Maya Nunez, Quentin Wall, Riley Dilger, Sarah Bryk, Kelly Edmond
Fortune’s Bones is the story of a man enslaved by Dr. Porter, an orthopedic surgeon, in Waterbury, Connecticut during the 1700s. The book utilizes poetry and narrative to follow Fortune’s life, how his identity was taken from him, and how his community attempted to remedy the actions against him. Upon Fortune’s death, his skeleton was used for generations by the surgeon and his family for anatomical study. Time passed and eventually, Fortune’s name was lost, and replaced by “Larry”. Fortune’s name was forgotten for nearly a century until a crew of workers discovered his bones boarded up in an attic they were renovating. In 1933, Sally Porter Law McGlannan, the last Porter doctor, donated the bones to the Mattatuck Museum where he is currently assembled for display. His skeleton hangs in a glass case where adults and children come to visit “Larry” and imagine him as many different things. In Nelson’s Manumission Requiem, Fortune’s identity is continuously being altered and reimagined. Looking at the passage “Kyrie of the Bones”, the reader is able to observe Fortune’s bones being used by the surgeon’s family over time. Each new stanza in the poem introduces a new way Fortune’s identity is lost; “I called him Larry, it was easier”, “I say he was my Grandfather’s slave, who slipped and broke his neck on Larry’s leap”, and “We took the skull out of its wooden box, and with a leg rolled it around the dusty floor” are all examples of Fortune’s identity being lost over time. Nelson’s focus on the loss and subsequent reclamation of identity shows the particular importance of these themes in the book. Throughout her work, we can see the impact of naming, imagination, and ease on the characters we meet and their identities’. When observing Toni Morrison’s Home and Harriet Washington’s Medical Apartheid through the same lens, one can see the thought-provoking ways in which they are connected.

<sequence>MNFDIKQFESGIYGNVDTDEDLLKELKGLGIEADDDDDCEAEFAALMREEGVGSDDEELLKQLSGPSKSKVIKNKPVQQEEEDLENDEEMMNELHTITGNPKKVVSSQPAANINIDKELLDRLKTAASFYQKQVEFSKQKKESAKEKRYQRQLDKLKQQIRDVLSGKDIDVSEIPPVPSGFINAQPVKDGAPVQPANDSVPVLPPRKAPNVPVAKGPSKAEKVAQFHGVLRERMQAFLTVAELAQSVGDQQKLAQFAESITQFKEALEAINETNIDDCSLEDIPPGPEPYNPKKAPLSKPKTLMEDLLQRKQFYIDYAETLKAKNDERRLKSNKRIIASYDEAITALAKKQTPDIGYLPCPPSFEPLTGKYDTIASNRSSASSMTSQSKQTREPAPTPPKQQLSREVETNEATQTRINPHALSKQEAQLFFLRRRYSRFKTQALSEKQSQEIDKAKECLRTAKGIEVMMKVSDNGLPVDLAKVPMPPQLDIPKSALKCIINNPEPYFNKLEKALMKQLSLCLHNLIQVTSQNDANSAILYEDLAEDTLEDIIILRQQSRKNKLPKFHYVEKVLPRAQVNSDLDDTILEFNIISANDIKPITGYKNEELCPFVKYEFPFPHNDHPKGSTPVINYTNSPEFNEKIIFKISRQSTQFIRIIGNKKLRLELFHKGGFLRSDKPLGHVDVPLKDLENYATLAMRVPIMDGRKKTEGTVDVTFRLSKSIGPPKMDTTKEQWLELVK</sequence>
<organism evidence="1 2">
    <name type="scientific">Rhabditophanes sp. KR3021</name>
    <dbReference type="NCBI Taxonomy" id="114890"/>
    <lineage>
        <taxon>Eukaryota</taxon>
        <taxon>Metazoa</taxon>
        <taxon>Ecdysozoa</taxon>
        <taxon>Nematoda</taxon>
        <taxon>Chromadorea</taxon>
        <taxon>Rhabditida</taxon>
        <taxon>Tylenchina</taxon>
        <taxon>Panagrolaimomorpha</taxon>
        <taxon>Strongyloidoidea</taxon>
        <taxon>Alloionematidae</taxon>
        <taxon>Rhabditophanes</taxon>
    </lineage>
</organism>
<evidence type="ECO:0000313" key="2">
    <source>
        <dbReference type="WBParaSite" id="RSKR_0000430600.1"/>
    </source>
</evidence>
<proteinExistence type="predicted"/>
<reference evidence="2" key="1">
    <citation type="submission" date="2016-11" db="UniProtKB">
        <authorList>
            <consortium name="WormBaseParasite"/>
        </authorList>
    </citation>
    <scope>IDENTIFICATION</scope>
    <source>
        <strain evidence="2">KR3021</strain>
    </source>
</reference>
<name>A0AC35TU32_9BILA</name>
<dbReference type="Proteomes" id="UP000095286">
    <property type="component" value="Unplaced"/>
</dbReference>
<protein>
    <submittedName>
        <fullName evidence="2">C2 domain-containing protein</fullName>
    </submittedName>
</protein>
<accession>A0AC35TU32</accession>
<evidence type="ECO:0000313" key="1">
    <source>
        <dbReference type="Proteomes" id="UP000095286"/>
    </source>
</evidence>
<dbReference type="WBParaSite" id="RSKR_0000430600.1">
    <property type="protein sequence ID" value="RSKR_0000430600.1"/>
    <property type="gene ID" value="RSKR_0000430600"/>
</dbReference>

In Fortune’s Bones, we see how one’s name plays a large role in one’s identity and self-image. Before Fortune became “Larry”, people knew him as a father, a husband, a baptized Christian, and a slave. He lived in Waterbury Connecticut with his wife Dina and his two daughters Mira and Roxa. After his death, Fortune’s identity, name, and story were forgotten and replaced by “Larry”. People who visit “Larry” at the Mattatuck Museum don’t consider these things, they don’t consider that he was a human being, with a story and an identity. His transition to “Larry” has stripped him of his identity and has contributed to the loss of his autonomy. Just as Fortune is stripped of his identity and sense of self, so is Cee when she is referred to as anything but her name in the book Home by Toni Morrison. “Being born in the street” (44), Cee is referred to as a “gutter child” by her grandmother. Throughout the entire book, she is referred to by a series of nicknames, the gutter child being one of many. Even her name in the book “Cee ” is a nickname in-of-itself; her real name is Ycidra. Both Fortune and Cee are stripped of their identities when they are called anything but their names. Cee’s loss of identity through “naming” shapes the way she views and cares for herself. She depends on everyone whether that be her brother Frank, her boyfriend, Prince, or her boss, Dr.Beau because she has lost what is most important, her identity. She accepts these different names (identities) because it allows her to avoid having to reckon with her own identity which she doesn’t even know what that might look like. People who visit “Larry” and try to “imagine” his story for themselves do so because they are trying to avoid the grim and brutal history of his life. Nelson and Morrison’s emphasis on naming helps us to understand how loss of identity works as a tactic for avoiding having to reckon with the truth which is both brutal and saddening but also extremely necessary. The same can be said for Washington’s Medical Apartheid. Washington discusses the systematic oppression of African Americans in our healthcare system through different historical medical accounts. By exposing the dark and grim history of American medicalization, she is reclaiming the identity of thousands of vulnerable subjects (black bodies) so that us readers can reckon with the racialized harm of our history. These grim and brutal stories on experimental brain surgeries and birth control programs (that targeted black people) just to name a couple, help bring back this sense of identity that has been covered/hidden for so long.